Missy Foote, field hockey/lacrosse, Middlebury: Missy Foote spent 34 years building an impressive resume at Middlebury College as a coach and administrator before retiring in 2015. She directed the Panthers field hockey program for 21 years with a career record of 180-95-12. Her 1998 team won the NCAA D- III championship with a 17-1 record. Prior to NCAA participation, Middlebury also won two ECAC titles. In her 34 years as its women’s lacrosse coach, Middlebury reached 14 consecutive NCAA final fours, winning five titles with four perfect seasons. Her 422 career wins are second in Division III history and she ranks third among coaches in all divisions. She is a member of several sports halls of fame, including the National Lacrosse Hall of Fame.
Guy Gaudreau, ice hockey/soccer, Beebe Plain: Guy Gaudreau was one of the most prolific Vermont high school athletes in soccer and hockey as a student at North Country Union High School before continuing his outstanding careers in both sports at Norwich University. He led NCUHS to two straight Division I state soccer titles, finishing his Falcons career with 63 goals and 36 assists, earning three all-state and two all-New England honors. In hockey, Gaudreau provided the Falcons with 118 goals, including 51 as a senior. His exploits continued at Norwich, scoring 30 goals in soccer, second best in Cadets history at that time. On the ice, he led Norwich in scoring in three of his four years, racking up 88 goals and 144 points to make him one of Norwich’s top four scorers by the time he graduated. He is the first Norwich student-athlete to be inducted into the VSHOF. He is also the father of Johnny Gaudreau of the Calgary Flames in the National Hockey League.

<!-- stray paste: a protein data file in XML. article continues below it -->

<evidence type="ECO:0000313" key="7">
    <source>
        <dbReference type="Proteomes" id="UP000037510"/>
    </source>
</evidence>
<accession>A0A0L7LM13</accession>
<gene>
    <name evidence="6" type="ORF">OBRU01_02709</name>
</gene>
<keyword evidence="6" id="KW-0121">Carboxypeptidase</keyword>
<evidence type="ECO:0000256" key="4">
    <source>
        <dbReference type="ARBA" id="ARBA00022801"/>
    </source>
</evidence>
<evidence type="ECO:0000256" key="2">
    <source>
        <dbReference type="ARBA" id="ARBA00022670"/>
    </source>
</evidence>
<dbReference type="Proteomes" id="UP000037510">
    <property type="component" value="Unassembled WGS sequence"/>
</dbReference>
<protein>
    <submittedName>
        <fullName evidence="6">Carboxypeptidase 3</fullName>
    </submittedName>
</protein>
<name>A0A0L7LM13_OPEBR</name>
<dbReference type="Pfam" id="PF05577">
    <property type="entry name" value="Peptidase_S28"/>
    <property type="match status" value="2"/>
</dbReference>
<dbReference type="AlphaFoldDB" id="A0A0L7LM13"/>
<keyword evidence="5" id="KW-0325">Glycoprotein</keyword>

Lindy Cochran Kelley, Alpine skiing, Richmond: The youngest of the skiing Cochran siblings, Lindy Cochran Kelley excelled on the slopes at the college, national and Olympic levels. She won the U.S. national slalom title in 1973 and the giant slalom championship in 1976. At the 1976 Winter Games in Innsbruck, Austria, Cochran Kelley was the top American women’s finisher in the slalom (sixth) and giant slalom (12th). She went on to ski at the University of Vermont for three seasons and was an All-American in 1979 and 1980. In the mid-1990s, she co-developed the Ski Tots Program at the Cochran Ski Area in Richmond. All three of her children have skied for the U.S. National Team at the World Cup level. She joins her siblings Barbara (VSHOF ’13), Marilyn (VSHOF ’14) and Bobby (VSHOF ’14) in the Vermont Sports Hall of Fame.
Helmet Lenes, mountain climbing/skiing, Shelburne: Helmet Lenes is the David K. Hakins Inductee for the Class of 2017 for his contributions as a business leader in exceptional promotion and development of sports, athletics and recreation in the state of Vermont. This inductee honors Hakins, a founding member of the VSHOF, who passed away in 2013. Lenes built a reputation as a mountain guide and ski instructor in his native Austria before he moved to Vermont in 1968. Lenes also eventually established Climb High in Shelburne, a company that promoted mountain and rock climbing as well as other outdoor pursuits. Lenes built a 28-foot rock-climbing wall at Climb High and provided free usage and classes. Among his feats as a climber while living in Austria and Vermont are scaling Denali (Mount McKinley) twice, Mount Rainier, the Grant Tetons, the top of the Himalayas, Gasherbrum and the Matterhorn, and the North Face of The Eiger in a record time of one day.